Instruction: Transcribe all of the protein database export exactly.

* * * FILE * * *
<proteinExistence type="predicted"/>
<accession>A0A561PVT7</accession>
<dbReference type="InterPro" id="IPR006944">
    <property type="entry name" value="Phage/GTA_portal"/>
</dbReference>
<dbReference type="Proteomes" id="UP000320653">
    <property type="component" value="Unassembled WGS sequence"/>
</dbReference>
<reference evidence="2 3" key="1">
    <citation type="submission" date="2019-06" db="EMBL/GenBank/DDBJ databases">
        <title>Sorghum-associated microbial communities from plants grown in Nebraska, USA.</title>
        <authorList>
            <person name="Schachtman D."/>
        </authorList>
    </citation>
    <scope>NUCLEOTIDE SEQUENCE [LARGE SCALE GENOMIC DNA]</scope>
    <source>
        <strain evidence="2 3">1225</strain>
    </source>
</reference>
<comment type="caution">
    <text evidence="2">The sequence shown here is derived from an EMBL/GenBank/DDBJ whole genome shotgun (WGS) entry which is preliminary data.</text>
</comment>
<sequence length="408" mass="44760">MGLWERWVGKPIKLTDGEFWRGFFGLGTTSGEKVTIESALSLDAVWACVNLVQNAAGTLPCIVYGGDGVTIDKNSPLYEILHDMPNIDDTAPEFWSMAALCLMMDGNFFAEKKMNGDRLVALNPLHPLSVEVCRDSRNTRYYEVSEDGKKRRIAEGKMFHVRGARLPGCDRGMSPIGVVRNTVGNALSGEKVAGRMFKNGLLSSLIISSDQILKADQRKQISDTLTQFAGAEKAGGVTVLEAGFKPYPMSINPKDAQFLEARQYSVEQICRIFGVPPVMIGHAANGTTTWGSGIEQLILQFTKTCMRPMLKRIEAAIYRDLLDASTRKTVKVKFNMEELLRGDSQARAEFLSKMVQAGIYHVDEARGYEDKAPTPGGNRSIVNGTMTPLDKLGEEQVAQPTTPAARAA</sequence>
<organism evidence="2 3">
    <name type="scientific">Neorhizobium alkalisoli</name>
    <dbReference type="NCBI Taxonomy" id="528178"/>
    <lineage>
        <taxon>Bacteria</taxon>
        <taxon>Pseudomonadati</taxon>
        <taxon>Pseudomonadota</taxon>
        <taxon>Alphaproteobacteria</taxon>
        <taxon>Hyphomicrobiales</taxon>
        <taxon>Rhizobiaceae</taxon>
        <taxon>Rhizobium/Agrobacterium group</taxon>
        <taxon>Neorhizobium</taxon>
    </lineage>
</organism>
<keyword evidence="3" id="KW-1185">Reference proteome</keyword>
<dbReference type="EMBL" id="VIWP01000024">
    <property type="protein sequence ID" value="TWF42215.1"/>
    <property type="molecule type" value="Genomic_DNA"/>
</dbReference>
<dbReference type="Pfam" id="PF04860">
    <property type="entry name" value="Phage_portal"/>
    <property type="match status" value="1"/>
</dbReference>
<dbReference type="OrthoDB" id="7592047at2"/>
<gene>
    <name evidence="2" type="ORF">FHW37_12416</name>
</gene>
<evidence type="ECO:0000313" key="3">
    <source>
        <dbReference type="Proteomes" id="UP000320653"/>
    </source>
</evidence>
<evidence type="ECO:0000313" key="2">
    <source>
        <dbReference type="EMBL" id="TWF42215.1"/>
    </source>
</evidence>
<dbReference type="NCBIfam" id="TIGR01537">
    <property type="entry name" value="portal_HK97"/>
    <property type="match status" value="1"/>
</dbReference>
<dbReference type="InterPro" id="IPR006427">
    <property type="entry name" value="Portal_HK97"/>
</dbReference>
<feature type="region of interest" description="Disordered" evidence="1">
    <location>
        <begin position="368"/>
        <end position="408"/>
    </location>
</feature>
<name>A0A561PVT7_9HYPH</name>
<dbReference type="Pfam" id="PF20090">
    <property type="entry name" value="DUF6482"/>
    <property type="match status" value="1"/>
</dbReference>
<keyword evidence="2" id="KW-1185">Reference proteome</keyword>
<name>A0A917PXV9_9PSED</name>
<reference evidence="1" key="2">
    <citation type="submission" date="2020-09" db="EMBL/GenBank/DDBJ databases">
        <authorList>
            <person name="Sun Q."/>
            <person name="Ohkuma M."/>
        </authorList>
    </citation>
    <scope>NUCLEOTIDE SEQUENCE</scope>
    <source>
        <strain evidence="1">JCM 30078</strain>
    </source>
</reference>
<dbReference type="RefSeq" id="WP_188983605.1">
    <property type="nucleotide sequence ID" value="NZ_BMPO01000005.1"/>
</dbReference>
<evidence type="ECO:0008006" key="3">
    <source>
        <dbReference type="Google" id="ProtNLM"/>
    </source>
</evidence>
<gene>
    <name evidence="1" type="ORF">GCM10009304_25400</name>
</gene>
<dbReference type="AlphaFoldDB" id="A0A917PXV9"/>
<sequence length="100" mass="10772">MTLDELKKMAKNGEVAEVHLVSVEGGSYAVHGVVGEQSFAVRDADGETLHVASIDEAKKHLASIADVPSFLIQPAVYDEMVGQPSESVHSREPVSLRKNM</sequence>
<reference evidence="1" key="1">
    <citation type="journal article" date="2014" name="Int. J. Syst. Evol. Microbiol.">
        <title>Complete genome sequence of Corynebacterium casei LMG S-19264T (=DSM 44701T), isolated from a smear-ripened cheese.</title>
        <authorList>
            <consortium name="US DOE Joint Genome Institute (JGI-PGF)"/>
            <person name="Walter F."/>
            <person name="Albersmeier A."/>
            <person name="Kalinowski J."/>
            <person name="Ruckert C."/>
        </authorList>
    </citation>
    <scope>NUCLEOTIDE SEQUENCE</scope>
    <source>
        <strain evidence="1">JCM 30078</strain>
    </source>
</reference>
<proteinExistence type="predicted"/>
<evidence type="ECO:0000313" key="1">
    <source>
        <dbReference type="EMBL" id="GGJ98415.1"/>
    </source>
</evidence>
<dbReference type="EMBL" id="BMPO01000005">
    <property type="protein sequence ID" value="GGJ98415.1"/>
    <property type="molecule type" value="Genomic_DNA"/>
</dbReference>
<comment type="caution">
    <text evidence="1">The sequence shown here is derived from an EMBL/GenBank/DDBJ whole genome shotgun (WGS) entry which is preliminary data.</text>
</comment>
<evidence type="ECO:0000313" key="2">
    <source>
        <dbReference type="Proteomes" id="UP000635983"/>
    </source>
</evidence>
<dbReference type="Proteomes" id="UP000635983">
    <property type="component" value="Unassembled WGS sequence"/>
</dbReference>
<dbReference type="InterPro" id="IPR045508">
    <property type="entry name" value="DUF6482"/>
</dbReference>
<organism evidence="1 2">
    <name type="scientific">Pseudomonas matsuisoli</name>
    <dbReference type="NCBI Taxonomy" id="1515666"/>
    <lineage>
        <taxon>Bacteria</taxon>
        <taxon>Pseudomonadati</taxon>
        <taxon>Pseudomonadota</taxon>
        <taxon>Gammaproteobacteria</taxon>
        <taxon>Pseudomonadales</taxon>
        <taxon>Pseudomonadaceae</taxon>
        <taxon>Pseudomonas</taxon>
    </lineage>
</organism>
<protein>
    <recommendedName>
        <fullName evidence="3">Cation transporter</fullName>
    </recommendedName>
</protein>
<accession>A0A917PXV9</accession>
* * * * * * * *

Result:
<proteinExistence type="predicted"/>
<accession>A0A561PVT7</accession>
<dbReference type="InterPro" id="IPR006944">
    <property type="entry name" value="Phage/GTA_portal"/>
</dbReference>
<dbReference type="Proteomes" id="UP000320653">
    <property type="component" value="Unassembled WGS sequence"/>
</dbReference>
<reference evidence="2 3" key="1">
    <citation type="submission" date="2019-06" db="EMBL/GenBank/DDBJ databases">
        <title>Sorghum-associated microbial communities from plants grown in Nebraska, USA.</title>
        <authorList>
            <person name="Schachtman D."/>
        </authorList>
    </citation>
    <scope>NUCLEOTIDE SEQUENCE [LARGE SCALE GENOMIC DNA]</scope>
    <source>
        <strain evidence="2 3">1225</strain>
    </source>
</reference>
<comment type="caution">
    <text evidence="2">The sequence shown here is derived from an EMBL/GenBank/DDBJ whole genome shotgun (WGS) entry which is preliminary data.</text>
</comment>
<sequence length="408" mass="44760">MGLWERWVGKPIKLTDGEFWRGFFGLGTTSGEKVTIESALSLDAVWACVNLVQNAAGTLPCIVYGGDGVTIDKNSPLYEILHDMPNIDDTAPEFWSMAALCLMMDGNFFAEKKMNGDRLVALNPLHPLSVEVCRDSRNTRYYEVSEDGKKRRIAEGKMFHVRGARLPGCDRGMSPIGVVRNTVGNALSGEKVAGRMFKNGLLSSLIISSDQILKADQRKQISDTLTQFAGAEKAGGVTVLEAGFKPYPMSINPKDAQFLEARQYSVEQICRIFGVPPVMIGHAANGTTTWGSGIEQLILQFTKTCMRPMLKRIEAAIYRDLLDASTRKTVKVKFNMEELLRGDSQARAEFLSKMVQAGIYHVDEARGYEDKAPTPGGNRSIVNGTMTPLDKLGEEQVAQPTTPAARAA</sequence>
<organism evidence="2 3">
    <name type="scientific">Neorhizobium alkalisoli</name>
    <dbReference type="NCBI Taxonomy" id="528178"/>
    <lineage>
        <taxon>Bacteria</taxon>
        <taxon>Pseudomonadati</taxon>
        <taxon>Pseudomonadota</taxon>
        <taxon>Alphaproteobacteria</taxon>
        <taxon>Hyphomicrobiales</taxon>
        <taxon>Rhizobiaceae</taxon>
        <taxon>Rhizobium/Agrobacterium group</taxon>
        <taxon>Neorhizobium</taxon>
    </lineage>
</organism>
<keyword evidence="3" id="KW-1185">Reference proteome</keyword>
<dbReference type="EMBL" id="VIWP01000024">
    <property type="protein sequence ID" value="TWF42215.1"/>
    <property type="molecule type" value="Genomic_DNA"/>
</dbReference>
<dbReference type="Pfam" id="PF04860">
    <property type="entry name" value="Phage_portal"/>
    <property type="match status" value="1"/>
</dbReference>
<dbReference type="OrthoDB" id="7592047at2"/>
<gene>
    <name evidence="2" type="ORF">FHW37_12416</name>
</gene>
<evidence type="ECO:0000313" key="3">
    <source>
        <dbReference type="Proteomes" id="UP000320653"/>
    </source>
</evidence>
<evidence type="ECO:0000313" key="2">
    <source>
        <dbReference type="EMBL" id="TWF42215.1"/>
    </source>
</evidence>
<dbReference type="NCBIfam" id="TIGR01537">
    <property type="entry name" value="portal_HK97"/>
    <property type="match status" value="1"/>
</dbReference>
<dbReference type="InterPro" id="IPR006427">
    <property type="entry name" value="Portal_HK97"/>
</dbReference>
<feature type="region of interest" description="Disordered" evidence="1">
    <location>
        <begin position="368"/>
        <end position="408"/>
    </location>
</feature>
<name>A0A561PVT7_9HYPH</name>
<dbReference type="Pfam" id="PF20090">
    <property type="entry name" value="DUF6482"/>
    <property type="match status" value="1"/>
</dbReference>
<keyword evidence="2" id="KW-1185">Reference proteome</keyword>
<name>A0A917PXV9_9PSED</name>
<reference evidence="1" key="2">
    <citation type="submission" date="2020-09" db="EMBL/GenBank/DDBJ databases">
        <authorList>
            <person name="Sun Q."/>
            <person name="Ohkuma M."/>
        </authorList>
    </citation>
    <scope>NUCLEOTIDE SEQUENCE</scope>
    <source>
        <strain evidence="1">JCM 30078</strain>
    </source>
</reference>
<dbReference type="RefSeq" id="WP_188983605.1">
    <property type="nucleotide sequence ID" value="NZ_BMPO01000005.1"/>
</dbReference>
<evidence type="ECO:0008006" key="3">
    <source>
        <dbReference type="Google" id="ProtNLM"/>
    </source>
</evidence>
<gene>
    <name evidence="1" type="ORF">GCM10009304_25400</name>
</gene>
<dbReference type="AlphaFoldDB" id="A0A917PXV9"/>
<sequence length="100" mass="10772">MTLDELKKMAKNGEVAEVHLVSVEGGSYAVHGVVGEQSFAVRDADGETLHVASIDEAKKHLASIADVPSFLIQPAVYDEMVGQPSESVHSREPVSLRKNM</sequence>
<reference evidence="1" key="1">
    <citation type="journal article" date="2014" name="Int. J. Syst. Evol. Microbiol.">
        <title>Complete genome sequence of Corynebacterium casei LMG S-19264T (=DSM 44701T), isolated from a smear-ripened cheese.</title>
        <authorList>
            <consortium name="US DOE Joint Genome Institute (JGI-PGF)"/>
            <person name="Walter F."/>
            <person name="Albersmeier A."/>
            <person name="Kalinowski J."/>
            <person name="Ruckert C."/>
        </authorList>
    </citation>
    <scope>NUCLEOTIDE SEQUENCE</scope>
    <source>
        <strain evidence="1">JCM 30078</strain>
    </source>
</reference>
<proteinExistence type="predicted"/>
<evidence type="ECO:0000313" key="1">
    <source>
        <dbReference type="EMBL" id="GGJ98415.1"/>
    </source>
</evidence>
<dbReference type="EMBL" id="BMPO01000005">
    <property type="protein sequence ID" value="GGJ98415.1"/>
    <property type="molecule type" value="Genomic_DNA"/>
</dbReference>
<comment type="caution">
    <text evidence="1">The sequence shown here is derived from an EMBL/GenBank/DDBJ whole genome shotgun (WGS) entry which is preliminary data.</text>
</comment>
<evidence type="ECO:0000313" key="2">
    <source>
        <dbReference type="Proteomes" id="UP000635983"/>
    </source>
</evidence>
<dbReference type="Proteomes" id="UP000635983">
    <property type="component" value="Unassembled WGS sequence"/>
</dbReference>
<dbReference type="InterPro" id="IPR045508">
    <property type="entry name" value="DUF6482"/>
</dbReference>
<organism evidence="1 2">
    <name type="scientific">Pseudomonas matsuisoli</name>
    <dbReference type="NCBI Taxonomy" id="1515666"/>
    <lineage>
        <taxon>Bacteria</taxon>
        <taxon>Pseudomonadati</taxon>
        <taxon>Pseudomonadota</taxon>
        <taxon>Gammaproteobacteria</taxon>
        <taxon>Pseudomonadales</taxon>
        <taxon>Pseudomonadaceae</taxon>
        <taxon>Pseudomonas</taxon>
    </lineage>
</organism>
<protein>
    <recommendedName>
        <fullName evidence="3">Cation transporter</fullName>
    </recommendedName>
</protein>
<accession>A0A917PXV9</accession>